Posted by: Mark Nielsen | October 23, 2008

Internet TV, or What That Writer’s Strike Fuss Was All About

Yesterday we took a moment to review the internet’s support role for readers of classic books, and for distributing important political information. Now let’s move on to some non-politcal, non-bookish, totally lightweight links… to some entertainment options you’re less likely to hear about unless you’re really looking.

First up, a semi-indie fave: Clark Duke, star of the current teen sex comedy “Sex Drive” (getting average to poor reviews), previously did Clark and Michael, a pretty funny CBS-funded web video series . It started in 2006, with current Geek of the Week Michael Cera (Superbad, Juno, Nick and Nora’s Infinite Playlist ) rising to eventual stardom. All ten episodes (10-15 min. each) are available online. The main idea of the series is a mockumentary, a Seinfeld-like pitch of their own “show about nothing”, and the problems they encounter. Micheal Cera of Ontario: one more reason to love Canada!

CBS –like ABC, NBC, and to a lesser extent some of the other networks like Fox and USA Network [their Burn Notice is cool] –also has a good variety of their current prime-time shows available for streaming online. It’s a nice backup option if you miss an episode, don’t have Tivo, and/or do not have the show offered through a video-on-demand option (through your cable television service).

But besides the stalwarts like CSI (the original’s still the best) and my current CBS fave Worst Week (finally, decent physical comedy in a sitcom again!), the other great thing about this new movement toward multi-platform offerings is that they’re resurrecting some great old shows from the past.

At CBS, while I have not watched any of these yet, they’re offering many episodes of the original Star Trek  series (nerds like me know to call it ST:TOS), plus The Twilight Zone, The Love Boat, and cult-favorite Twin Peaks (which I missed when it came around the first time). There are others, like MacGyver and the early prime time soaps, but you can go see that list for yourself… I refuse to promote crap like Dynasty any more than necessary (not that The Love Boat wasn’t crap, but at least it’s kitschy crap, with lots of great cameos by stars of bygone days, such as Morey Amsterdam and Rose Marie of the Dick Van Dyke Show). Cue music: “Love, exciting and new…” Good God, nostalgia can be such fun sometimes!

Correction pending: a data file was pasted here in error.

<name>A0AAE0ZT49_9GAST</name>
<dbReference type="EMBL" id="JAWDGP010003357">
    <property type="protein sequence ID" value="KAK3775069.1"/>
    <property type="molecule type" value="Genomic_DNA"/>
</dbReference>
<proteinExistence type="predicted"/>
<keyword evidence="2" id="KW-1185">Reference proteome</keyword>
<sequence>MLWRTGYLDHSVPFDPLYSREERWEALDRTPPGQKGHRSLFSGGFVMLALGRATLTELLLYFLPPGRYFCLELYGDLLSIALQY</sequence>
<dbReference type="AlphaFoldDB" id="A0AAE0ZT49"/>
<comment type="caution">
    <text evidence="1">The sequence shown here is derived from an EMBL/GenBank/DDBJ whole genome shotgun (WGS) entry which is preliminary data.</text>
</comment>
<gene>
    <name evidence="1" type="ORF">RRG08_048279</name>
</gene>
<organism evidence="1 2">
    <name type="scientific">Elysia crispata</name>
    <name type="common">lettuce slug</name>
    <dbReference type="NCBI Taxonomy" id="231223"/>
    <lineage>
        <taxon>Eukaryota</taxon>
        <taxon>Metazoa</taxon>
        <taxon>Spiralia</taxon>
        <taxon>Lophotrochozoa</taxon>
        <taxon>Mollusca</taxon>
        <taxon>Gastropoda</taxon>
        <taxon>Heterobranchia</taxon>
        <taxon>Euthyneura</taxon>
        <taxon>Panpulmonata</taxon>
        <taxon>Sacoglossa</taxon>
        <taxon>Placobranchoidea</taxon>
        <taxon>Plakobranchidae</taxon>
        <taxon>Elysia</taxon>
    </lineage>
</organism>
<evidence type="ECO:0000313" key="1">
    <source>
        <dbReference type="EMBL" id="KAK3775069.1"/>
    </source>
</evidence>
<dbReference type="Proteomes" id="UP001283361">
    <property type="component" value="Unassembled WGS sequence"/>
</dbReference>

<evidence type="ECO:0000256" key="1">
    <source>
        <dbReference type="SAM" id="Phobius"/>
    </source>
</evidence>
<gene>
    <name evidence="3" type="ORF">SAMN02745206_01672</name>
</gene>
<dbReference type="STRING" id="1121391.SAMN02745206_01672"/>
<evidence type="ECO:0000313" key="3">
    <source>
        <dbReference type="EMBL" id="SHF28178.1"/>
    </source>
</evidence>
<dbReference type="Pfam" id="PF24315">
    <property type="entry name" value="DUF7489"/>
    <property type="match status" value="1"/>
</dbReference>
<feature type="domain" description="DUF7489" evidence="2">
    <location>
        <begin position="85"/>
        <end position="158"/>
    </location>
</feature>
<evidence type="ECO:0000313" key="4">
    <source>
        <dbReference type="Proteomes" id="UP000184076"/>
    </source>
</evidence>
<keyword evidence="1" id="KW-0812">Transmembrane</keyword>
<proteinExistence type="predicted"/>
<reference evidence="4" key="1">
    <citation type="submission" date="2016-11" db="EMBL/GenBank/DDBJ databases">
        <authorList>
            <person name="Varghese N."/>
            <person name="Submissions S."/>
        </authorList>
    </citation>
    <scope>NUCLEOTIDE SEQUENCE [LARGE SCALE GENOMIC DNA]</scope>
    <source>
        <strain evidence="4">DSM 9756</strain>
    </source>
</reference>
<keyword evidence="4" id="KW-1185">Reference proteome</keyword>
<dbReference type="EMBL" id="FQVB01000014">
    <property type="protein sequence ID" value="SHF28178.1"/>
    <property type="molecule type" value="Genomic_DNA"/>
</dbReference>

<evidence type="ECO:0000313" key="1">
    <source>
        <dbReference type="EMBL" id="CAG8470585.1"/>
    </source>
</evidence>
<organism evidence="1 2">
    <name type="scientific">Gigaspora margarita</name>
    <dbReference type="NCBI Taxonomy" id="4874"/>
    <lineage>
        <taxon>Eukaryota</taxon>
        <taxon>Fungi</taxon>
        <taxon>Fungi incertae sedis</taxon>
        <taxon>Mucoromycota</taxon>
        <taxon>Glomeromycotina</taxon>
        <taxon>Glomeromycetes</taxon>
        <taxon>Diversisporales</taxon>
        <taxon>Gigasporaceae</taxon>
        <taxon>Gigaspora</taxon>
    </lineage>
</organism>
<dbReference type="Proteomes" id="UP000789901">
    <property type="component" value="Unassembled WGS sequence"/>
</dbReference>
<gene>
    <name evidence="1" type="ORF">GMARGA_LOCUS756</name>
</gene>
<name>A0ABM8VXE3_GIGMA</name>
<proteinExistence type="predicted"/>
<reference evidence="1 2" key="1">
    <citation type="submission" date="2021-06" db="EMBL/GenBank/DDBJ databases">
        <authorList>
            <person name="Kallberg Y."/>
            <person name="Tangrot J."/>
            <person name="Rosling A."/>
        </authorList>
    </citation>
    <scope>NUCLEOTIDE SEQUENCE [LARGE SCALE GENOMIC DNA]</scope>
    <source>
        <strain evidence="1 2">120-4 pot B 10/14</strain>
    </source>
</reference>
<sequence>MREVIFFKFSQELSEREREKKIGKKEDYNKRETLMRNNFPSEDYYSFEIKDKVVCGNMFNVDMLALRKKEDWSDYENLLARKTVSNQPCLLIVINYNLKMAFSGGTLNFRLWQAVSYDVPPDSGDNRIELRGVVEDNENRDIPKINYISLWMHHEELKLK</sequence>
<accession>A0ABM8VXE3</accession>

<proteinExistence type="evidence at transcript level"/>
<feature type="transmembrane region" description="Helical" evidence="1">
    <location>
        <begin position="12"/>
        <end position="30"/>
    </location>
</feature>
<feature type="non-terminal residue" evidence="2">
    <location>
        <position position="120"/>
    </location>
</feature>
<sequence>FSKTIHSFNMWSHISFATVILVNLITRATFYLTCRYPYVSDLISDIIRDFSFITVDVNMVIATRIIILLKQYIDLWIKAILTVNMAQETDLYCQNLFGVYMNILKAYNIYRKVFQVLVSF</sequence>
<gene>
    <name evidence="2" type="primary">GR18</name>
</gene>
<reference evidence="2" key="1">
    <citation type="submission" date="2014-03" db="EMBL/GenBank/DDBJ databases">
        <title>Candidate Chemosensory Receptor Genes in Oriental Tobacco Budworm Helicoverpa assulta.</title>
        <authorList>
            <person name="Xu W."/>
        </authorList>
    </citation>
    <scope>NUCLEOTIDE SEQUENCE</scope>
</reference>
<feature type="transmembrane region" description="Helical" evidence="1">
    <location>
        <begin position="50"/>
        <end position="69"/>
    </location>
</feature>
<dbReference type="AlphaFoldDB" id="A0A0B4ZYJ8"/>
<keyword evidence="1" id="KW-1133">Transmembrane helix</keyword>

But CBS isn’t the only mega-media monstrosity doing interesting new (or old!) things on the internet. I took time out recently to watch some television “oldies” being offered — entire episodes worth — by both ABC and NBC.

At ABC, the nice discovery I made this week was the mid-90s series My So-Called Life (yes, it’s ridiculous how late I’m discovering this Claire Danes vehicle, which also launched Jared Leto’s career). There’s only four episodes up, so maybe it’s just a big tease to get us to buy the 6-DVD set. But for anyone looking to fill fifty spare minutes with some smart, sensitive, slightly “chick flick” fare that set the table for Generation Y teen angst and romanticism, MSCL would be the show. Plus it seems to be the only “oldie” ABC’s currently offering, unlike CBS and NBC.

The ABC online versions, like most other major network internet tv offerings (and unlike Clark & Michael, and the indie stuff discussed below), are presented with commercials interrupting the proceedings, though fewer than those commercials shown on the original broadcasts. Best of all: the oldest stuff typically has a commercial at the front end, then nothing but show for the next 25 or 50 minutes.

[Note: laptop and other mobile users should beware the high power usage and memory-hogging tendencies of streaming video.]